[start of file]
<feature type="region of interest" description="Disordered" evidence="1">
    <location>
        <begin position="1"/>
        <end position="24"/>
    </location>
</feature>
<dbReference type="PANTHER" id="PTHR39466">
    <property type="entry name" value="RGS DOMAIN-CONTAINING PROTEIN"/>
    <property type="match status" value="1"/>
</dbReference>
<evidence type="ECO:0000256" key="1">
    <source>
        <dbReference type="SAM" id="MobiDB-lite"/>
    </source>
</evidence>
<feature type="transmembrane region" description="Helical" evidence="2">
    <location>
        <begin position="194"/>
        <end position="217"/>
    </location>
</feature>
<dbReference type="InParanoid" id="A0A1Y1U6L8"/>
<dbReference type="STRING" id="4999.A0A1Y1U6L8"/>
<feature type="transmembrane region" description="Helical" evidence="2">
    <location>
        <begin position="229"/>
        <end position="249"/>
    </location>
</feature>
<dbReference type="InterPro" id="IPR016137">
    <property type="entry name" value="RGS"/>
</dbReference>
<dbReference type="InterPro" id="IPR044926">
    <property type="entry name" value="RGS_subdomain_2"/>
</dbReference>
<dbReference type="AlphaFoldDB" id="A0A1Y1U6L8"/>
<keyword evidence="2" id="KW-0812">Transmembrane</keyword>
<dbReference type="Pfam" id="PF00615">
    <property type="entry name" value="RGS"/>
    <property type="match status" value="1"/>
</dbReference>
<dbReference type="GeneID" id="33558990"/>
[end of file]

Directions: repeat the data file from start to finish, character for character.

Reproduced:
<feature type="region of interest" description="Disordered" evidence="1">
    <location>
        <begin position="1"/>
        <end position="24"/>
    </location>
</feature>
<dbReference type="PANTHER" id="PTHR39466">
    <property type="entry name" value="RGS DOMAIN-CONTAINING PROTEIN"/>
    <property type="match status" value="1"/>
</dbReference>
<evidence type="ECO:0000256" key="1">
    <source>
        <dbReference type="SAM" id="MobiDB-lite"/>
    </source>
</evidence>
<feature type="transmembrane region" description="Helical" evidence="2">
    <location>
        <begin position="194"/>
        <end position="217"/>
    </location>
</feature>
<dbReference type="InParanoid" id="A0A1Y1U6L8"/>
<dbReference type="STRING" id="4999.A0A1Y1U6L8"/>
<feature type="transmembrane region" description="Helical" evidence="2">
    <location>
        <begin position="229"/>
        <end position="249"/>
    </location>
</feature>
<dbReference type="InterPro" id="IPR016137">
    <property type="entry name" value="RGS"/>
</dbReference>
<dbReference type="InterPro" id="IPR044926">
    <property type="entry name" value="RGS_subdomain_2"/>
</dbReference>
<dbReference type="AlphaFoldDB" id="A0A1Y1U6L8"/>
<keyword evidence="2" id="KW-0812">Transmembrane</keyword>
<dbReference type="Pfam" id="PF00615">
    <property type="entry name" value="RGS"/>
    <property type="match status" value="1"/>
</dbReference>
<dbReference type="GeneID" id="33558990"/>